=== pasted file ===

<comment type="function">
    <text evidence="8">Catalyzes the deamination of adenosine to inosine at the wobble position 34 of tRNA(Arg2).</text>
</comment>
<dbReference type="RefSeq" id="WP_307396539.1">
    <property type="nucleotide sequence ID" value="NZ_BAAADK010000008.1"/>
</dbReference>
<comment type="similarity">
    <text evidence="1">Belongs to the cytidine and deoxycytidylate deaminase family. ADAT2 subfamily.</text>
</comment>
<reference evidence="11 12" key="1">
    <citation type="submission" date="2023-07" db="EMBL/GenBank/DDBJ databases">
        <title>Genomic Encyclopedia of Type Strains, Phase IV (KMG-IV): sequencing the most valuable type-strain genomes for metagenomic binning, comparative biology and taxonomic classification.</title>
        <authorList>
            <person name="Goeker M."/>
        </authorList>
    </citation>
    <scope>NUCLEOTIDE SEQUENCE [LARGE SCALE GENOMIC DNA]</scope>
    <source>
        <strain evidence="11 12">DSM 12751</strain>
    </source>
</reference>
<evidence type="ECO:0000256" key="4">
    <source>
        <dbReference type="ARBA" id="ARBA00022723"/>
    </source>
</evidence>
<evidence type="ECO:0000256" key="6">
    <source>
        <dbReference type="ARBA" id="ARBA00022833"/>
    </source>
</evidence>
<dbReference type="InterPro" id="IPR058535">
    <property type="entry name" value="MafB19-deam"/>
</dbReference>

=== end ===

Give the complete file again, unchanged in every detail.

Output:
<comment type="function">
    <text evidence="8">Catalyzes the deamination of adenosine to inosine at the wobble position 34 of tRNA(Arg2).</text>
</comment>
<dbReference type="RefSeq" id="WP_307396539.1">
    <property type="nucleotide sequence ID" value="NZ_BAAADK010000008.1"/>
</dbReference>
<comment type="similarity">
    <text evidence="1">Belongs to the cytidine and deoxycytidylate deaminase family. ADAT2 subfamily.</text>
</comment>
<reference evidence="11 12" key="1">
    <citation type="submission" date="2023-07" db="EMBL/GenBank/DDBJ databases">
        <title>Genomic Encyclopedia of Type Strains, Phase IV (KMG-IV): sequencing the most valuable type-strain genomes for metagenomic binning, comparative biology and taxonomic classification.</title>
        <authorList>
            <person name="Goeker M."/>
        </authorList>
    </citation>
    <scope>NUCLEOTIDE SEQUENCE [LARGE SCALE GENOMIC DNA]</scope>
    <source>
        <strain evidence="11 12">DSM 12751</strain>
    </source>
</reference>
<evidence type="ECO:0000256" key="4">
    <source>
        <dbReference type="ARBA" id="ARBA00022723"/>
    </source>
</evidence>
<evidence type="ECO:0000256" key="6">
    <source>
        <dbReference type="ARBA" id="ARBA00022833"/>
    </source>
</evidence>
<dbReference type="InterPro" id="IPR058535">
    <property type="entry name" value="MafB19-deam"/>
</dbReference>